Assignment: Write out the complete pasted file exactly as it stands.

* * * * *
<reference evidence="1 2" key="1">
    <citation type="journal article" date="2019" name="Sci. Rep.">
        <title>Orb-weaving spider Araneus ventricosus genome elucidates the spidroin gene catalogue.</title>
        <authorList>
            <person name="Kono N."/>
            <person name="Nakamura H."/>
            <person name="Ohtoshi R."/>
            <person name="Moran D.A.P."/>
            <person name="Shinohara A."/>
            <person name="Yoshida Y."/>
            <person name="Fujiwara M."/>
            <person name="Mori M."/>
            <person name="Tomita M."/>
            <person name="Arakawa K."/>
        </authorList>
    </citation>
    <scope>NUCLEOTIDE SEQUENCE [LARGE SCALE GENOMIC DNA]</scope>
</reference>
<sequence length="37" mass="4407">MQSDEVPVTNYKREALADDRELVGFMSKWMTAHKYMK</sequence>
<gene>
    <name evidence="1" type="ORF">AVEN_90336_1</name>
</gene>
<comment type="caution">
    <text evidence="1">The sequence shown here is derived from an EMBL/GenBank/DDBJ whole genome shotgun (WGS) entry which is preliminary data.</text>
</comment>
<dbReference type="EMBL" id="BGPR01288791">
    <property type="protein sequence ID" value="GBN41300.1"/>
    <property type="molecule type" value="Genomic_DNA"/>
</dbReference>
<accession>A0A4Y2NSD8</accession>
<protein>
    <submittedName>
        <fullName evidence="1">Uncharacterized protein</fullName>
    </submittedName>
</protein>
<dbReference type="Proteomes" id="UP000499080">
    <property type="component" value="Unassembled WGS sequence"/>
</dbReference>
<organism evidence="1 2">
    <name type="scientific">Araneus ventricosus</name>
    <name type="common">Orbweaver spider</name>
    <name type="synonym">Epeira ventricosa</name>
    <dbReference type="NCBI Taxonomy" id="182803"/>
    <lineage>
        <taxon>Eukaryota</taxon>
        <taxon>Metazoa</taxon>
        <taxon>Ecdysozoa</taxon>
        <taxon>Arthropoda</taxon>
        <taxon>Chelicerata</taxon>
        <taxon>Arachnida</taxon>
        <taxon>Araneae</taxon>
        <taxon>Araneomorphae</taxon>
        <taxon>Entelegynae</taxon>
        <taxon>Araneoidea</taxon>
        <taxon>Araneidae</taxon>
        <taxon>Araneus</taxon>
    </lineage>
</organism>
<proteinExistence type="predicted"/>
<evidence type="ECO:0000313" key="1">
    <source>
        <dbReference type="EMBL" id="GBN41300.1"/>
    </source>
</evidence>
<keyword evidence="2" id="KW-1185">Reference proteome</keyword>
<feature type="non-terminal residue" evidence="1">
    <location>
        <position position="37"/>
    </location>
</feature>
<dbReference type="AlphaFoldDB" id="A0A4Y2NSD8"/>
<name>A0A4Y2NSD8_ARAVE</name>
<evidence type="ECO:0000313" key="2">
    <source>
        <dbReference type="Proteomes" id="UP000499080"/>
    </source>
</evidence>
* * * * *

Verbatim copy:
<reference evidence="1 2" key="1">
    <citation type="journal article" date="2019" name="Sci. Rep.">
        <title>Orb-weaving spider Araneus ventricosus genome elucidates the spidroin gene catalogue.</title>
        <authorList>
            <person name="Kono N."/>
            <person name="Nakamura H."/>
            <person name="Ohtoshi R."/>
            <person name="Moran D.A.P."/>
            <person name="Shinohara A."/>
            <person name="Yoshida Y."/>
            <person name="Fujiwara M."/>
            <person name="Mori M."/>
            <person name="Tomita M."/>
            <person name="Arakawa K."/>
        </authorList>
    </citation>
    <scope>NUCLEOTIDE SEQUENCE [LARGE SCALE GENOMIC DNA]</scope>
</reference>
<sequence length="37" mass="4407">MQSDEVPVTNYKREALADDRELVGFMSKWMTAHKYMK</sequence>
<gene>
    <name evidence="1" type="ORF">AVEN_90336_1</name>
</gene>
<comment type="caution">
    <text evidence="1">The sequence shown here is derived from an EMBL/GenBank/DDBJ whole genome shotgun (WGS) entry which is preliminary data.</text>
</comment>
<dbReference type="EMBL" id="BGPR01288791">
    <property type="protein sequence ID" value="GBN41300.1"/>
    <property type="molecule type" value="Genomic_DNA"/>
</dbReference>
<accession>A0A4Y2NSD8</accession>
<protein>
    <submittedName>
        <fullName evidence="1">Uncharacterized protein</fullName>
    </submittedName>
</protein>
<dbReference type="Proteomes" id="UP000499080">
    <property type="component" value="Unassembled WGS sequence"/>
</dbReference>
<organism evidence="1 2">
    <name type="scientific">Araneus ventricosus</name>
    <name type="common">Orbweaver spider</name>
    <name type="synonym">Epeira ventricosa</name>
    <dbReference type="NCBI Taxonomy" id="182803"/>
    <lineage>
        <taxon>Eukaryota</taxon>
        <taxon>Metazoa</taxon>
        <taxon>Ecdysozoa</taxon>
        <taxon>Arthropoda</taxon>
        <taxon>Chelicerata</taxon>
        <taxon>Arachnida</taxon>
        <taxon>Araneae</taxon>
        <taxon>Araneomorphae</taxon>
        <taxon>Entelegynae</taxon>
        <taxon>Araneoidea</taxon>
        <taxon>Araneidae</taxon>
        <taxon>Araneus</taxon>
    </lineage>
</organism>
<proteinExistence type="predicted"/>
<evidence type="ECO:0000313" key="1">
    <source>
        <dbReference type="EMBL" id="GBN41300.1"/>
    </source>
</evidence>
<keyword evidence="2" id="KW-1185">Reference proteome</keyword>
<feature type="non-terminal residue" evidence="1">
    <location>
        <position position="37"/>
    </location>
</feature>
<dbReference type="AlphaFoldDB" id="A0A4Y2NSD8"/>
<name>A0A4Y2NSD8_ARAVE</name>
<evidence type="ECO:0000313" key="2">
    <source>
        <dbReference type="Proteomes" id="UP000499080"/>
    </source>
</evidence>